Renal biopsy showed a chronically injured kidney with severe arteriosclerosis but also evidence of extensive and recent atheroembolism, with cholesterol emboli surrounded by a cellular infiltrate but no fibrosis. It was assumed that atheroemboli had dislodged from atherosclerotic lesions in the aorta and/or renal arteries and had caused acute renal failure. Renal atheroembolism is iatrogenic in the majority of cases. Angiographic procedures and cardiovascular surgery are well-known triggering events. Long-term anticoagulation and/or fibrinolytics as triggers for atheroma rupture are less known, but were also present in 76% of patients in one case series.1,2 Oral anticoagulants, heparin, low-molecularweight heparin, and fibrinolytics such as streptokinase may dissolve clots that stabilise atherosclerotic plaques.
Renal complications of atheroemboli may be acute, subacute, or chronic,3 but may also be a coincidental finding in renal biopsies or autopsies.4 Most of the time, renal involvement is accompanied by other signs and symptoms of systemic embolisation. These may vary, but may include fever, wasting, laboratory evidence of inflammation, decreased C4 levels, and high eosinophil counts. Cutaneous signs are virtually always present. Fundoscopy demonstrates retinal cholesterol crystals in 22% of cases.1 In the vast majority of cases, non-renal biopsies (e.g. skin biopsies) are diagnostic of atheroembolism and renal biopsy can be avoided. In the current case, the C-reactive protein was minimally elevated at 18 mg/l, the eosinophil count was normal, as were the C4 levels. Fundoscopy was not performed due to a low clinical suspicion for atheroemboli.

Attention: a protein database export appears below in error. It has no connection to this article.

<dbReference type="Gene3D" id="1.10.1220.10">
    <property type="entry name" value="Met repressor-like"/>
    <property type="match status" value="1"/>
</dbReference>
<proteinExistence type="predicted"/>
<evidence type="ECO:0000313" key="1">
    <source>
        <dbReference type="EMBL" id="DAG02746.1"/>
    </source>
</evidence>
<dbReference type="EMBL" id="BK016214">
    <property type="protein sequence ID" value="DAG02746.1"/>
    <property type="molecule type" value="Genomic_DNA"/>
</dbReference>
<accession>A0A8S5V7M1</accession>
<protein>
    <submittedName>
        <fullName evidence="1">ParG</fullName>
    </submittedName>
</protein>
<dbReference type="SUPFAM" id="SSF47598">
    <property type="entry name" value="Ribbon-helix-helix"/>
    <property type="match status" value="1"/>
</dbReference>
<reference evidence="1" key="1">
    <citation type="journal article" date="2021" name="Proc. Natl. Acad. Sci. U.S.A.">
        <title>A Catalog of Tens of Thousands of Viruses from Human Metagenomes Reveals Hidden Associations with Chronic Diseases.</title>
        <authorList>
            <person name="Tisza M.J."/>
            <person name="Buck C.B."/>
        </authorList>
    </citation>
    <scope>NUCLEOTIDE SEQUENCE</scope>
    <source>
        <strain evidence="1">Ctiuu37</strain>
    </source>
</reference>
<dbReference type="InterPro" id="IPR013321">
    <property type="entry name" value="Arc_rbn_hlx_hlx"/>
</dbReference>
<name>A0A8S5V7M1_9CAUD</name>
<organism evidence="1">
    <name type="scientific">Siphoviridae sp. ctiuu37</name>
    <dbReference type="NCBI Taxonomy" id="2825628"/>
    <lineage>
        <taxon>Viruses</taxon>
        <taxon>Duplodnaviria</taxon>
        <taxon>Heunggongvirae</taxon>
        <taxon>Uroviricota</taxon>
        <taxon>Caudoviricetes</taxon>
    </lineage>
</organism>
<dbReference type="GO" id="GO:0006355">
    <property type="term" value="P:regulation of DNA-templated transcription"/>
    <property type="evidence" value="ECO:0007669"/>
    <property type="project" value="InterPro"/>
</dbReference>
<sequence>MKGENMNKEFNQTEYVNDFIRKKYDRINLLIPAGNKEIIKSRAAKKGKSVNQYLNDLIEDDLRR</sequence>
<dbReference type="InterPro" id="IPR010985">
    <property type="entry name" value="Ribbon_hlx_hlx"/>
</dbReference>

After establishing the diagnosis, acenocoumarol was substituted for acetylsalicylic acid, six months after the pulmonary embolism. Intensive hypertension control, including an ACE inhibitor and statin therapy, were initiated. Six months after kidney biopsy, the eGFR had stabilised at 39 ml/min/1.73 m2. Therefore, additional glucocorticoid therapy was not initiated.
Anticoagulation and/or fibrinolytics can be triggers for atheroma rupture and renal atheroemboli. In patients with atherosclerotic plaques or aortic abdominal aneurysms the risks and benefits of anticoagulation should be weighed.
The authors declare no conflicts of interest.